The satellite, tilt the camera: photos from space that are not similar to Google mapsPictolic
Few people today still believe that the Earth is flat. However, it is possible to assume, looking at satellite images of the Earth taken at Nadir when the camera looks straight down at an angle of 90 degrees.
The traditional way vertical shooting hides the details, smoothing mountains, waterfalls and skyscrapers so that what we see is more like a map than a photo.
This experimental series of satellite images taken at an angle, it allows to reveal the future and see the natural and urban environment in new ways.
Take the famous Fitz Roy mountain on the border of Argentina and Chile did not immediately understand that the picture until you see a hint at the huge shadow cast by the rocky peaks.
Picture taken from a different angle, changing the perspective: the image becomes three-dimensional mountain gain height and valley depth. Like looking in the window of a plane from a height of 450 km.
Doha, Qatar. The pearl Qatar is an artificial island in the shallow waters of the Persian Gulf.
Houston, United States. The picture shows what a tiny part of the territory of the city is an island of skyscrapers.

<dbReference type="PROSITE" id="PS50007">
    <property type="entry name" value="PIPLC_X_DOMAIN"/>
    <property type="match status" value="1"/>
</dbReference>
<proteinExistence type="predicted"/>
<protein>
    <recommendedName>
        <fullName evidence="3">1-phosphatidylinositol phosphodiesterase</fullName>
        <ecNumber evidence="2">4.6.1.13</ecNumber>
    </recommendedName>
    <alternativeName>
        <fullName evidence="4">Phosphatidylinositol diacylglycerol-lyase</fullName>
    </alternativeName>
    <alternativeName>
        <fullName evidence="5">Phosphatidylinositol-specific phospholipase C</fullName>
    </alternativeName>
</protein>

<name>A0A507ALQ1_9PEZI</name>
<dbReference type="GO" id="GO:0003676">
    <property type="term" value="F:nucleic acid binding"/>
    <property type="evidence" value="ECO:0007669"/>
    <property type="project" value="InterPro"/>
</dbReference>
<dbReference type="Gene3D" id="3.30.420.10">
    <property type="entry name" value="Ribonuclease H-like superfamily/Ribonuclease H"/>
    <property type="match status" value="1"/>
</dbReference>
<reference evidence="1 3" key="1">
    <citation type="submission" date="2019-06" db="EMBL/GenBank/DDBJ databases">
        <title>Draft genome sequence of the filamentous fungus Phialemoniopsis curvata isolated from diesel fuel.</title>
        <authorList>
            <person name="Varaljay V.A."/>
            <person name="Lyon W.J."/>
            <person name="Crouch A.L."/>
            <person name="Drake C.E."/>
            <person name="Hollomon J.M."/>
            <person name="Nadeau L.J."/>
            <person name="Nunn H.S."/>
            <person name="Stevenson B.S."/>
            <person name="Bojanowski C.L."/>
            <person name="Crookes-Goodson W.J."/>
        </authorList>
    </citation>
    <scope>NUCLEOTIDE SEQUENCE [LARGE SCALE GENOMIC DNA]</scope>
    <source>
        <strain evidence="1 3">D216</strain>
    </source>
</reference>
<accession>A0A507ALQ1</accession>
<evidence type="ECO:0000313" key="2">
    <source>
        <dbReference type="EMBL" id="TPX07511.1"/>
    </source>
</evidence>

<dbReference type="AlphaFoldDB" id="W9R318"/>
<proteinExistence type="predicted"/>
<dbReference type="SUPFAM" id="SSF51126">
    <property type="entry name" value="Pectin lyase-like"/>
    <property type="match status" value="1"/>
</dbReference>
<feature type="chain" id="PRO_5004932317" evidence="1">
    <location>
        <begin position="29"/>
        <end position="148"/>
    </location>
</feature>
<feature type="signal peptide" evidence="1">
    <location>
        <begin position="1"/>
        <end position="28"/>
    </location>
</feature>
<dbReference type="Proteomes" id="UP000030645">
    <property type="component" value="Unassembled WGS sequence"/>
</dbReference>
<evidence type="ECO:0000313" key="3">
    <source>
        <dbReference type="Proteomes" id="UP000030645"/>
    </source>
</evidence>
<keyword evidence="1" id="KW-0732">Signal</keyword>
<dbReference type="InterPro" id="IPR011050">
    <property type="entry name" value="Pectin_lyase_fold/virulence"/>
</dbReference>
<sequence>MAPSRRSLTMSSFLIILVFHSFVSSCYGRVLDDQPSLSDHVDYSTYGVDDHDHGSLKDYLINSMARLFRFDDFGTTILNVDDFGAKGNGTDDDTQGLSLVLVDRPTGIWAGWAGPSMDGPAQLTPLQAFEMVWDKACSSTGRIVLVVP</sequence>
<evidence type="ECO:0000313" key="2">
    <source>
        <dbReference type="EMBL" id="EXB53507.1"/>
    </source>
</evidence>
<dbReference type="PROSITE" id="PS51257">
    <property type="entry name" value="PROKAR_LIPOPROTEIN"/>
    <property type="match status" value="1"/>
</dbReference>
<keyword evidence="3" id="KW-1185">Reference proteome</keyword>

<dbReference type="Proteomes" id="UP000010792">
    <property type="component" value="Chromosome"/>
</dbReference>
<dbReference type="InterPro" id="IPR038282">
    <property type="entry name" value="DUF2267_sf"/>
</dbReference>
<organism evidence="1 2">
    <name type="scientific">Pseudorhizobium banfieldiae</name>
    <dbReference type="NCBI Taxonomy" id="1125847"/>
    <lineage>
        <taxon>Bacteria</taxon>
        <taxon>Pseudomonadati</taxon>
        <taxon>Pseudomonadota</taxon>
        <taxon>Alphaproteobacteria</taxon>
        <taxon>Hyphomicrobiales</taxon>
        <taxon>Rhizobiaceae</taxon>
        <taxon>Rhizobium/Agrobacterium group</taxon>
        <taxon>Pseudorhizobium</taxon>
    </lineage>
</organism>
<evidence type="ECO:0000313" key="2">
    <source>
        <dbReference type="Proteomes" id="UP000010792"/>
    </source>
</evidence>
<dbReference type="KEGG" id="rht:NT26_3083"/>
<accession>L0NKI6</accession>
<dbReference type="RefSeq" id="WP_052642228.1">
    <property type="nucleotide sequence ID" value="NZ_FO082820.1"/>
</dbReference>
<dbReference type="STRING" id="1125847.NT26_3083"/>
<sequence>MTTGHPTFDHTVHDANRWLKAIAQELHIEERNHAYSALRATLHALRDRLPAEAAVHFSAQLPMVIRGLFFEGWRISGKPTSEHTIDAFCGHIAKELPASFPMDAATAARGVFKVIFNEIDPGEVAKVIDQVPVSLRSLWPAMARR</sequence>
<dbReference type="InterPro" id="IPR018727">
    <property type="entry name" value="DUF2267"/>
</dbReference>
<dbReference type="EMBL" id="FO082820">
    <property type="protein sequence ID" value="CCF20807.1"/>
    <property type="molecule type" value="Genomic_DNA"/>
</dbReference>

Riyadh — Saudi Arabia. For example, in Riyadh it better (the air is not so humid, so you can get a clear picture with good coverage).
Sao Paulo, Brazil is the most populated city in the Western hemisphere.
Table mountain looms over Cape town, South Africa.
The world's highest waterfall, angel falls 979 m
Karakoram range, Pakistan. The picture shows all three peak — Gasherbrum I (8068 m), broad Peak (8047 m) and Gasherbrum II (8035 m).
Blue mountains, Australia.
Etna — the second most active volcano in the world, Italy.
Zion national Park, Utah, USA.
Bora Bora, Tahiti.
The Volcano Klyuchevskaya Sopka, Kamchatka, Russia. Intermittent ash and gas emissions of flights over Kamchatka often redirect.
The Deccan traps in India is one of the largest volcanic formations in the earth consisting of basaltic sediments with a thickness of 2000 meters.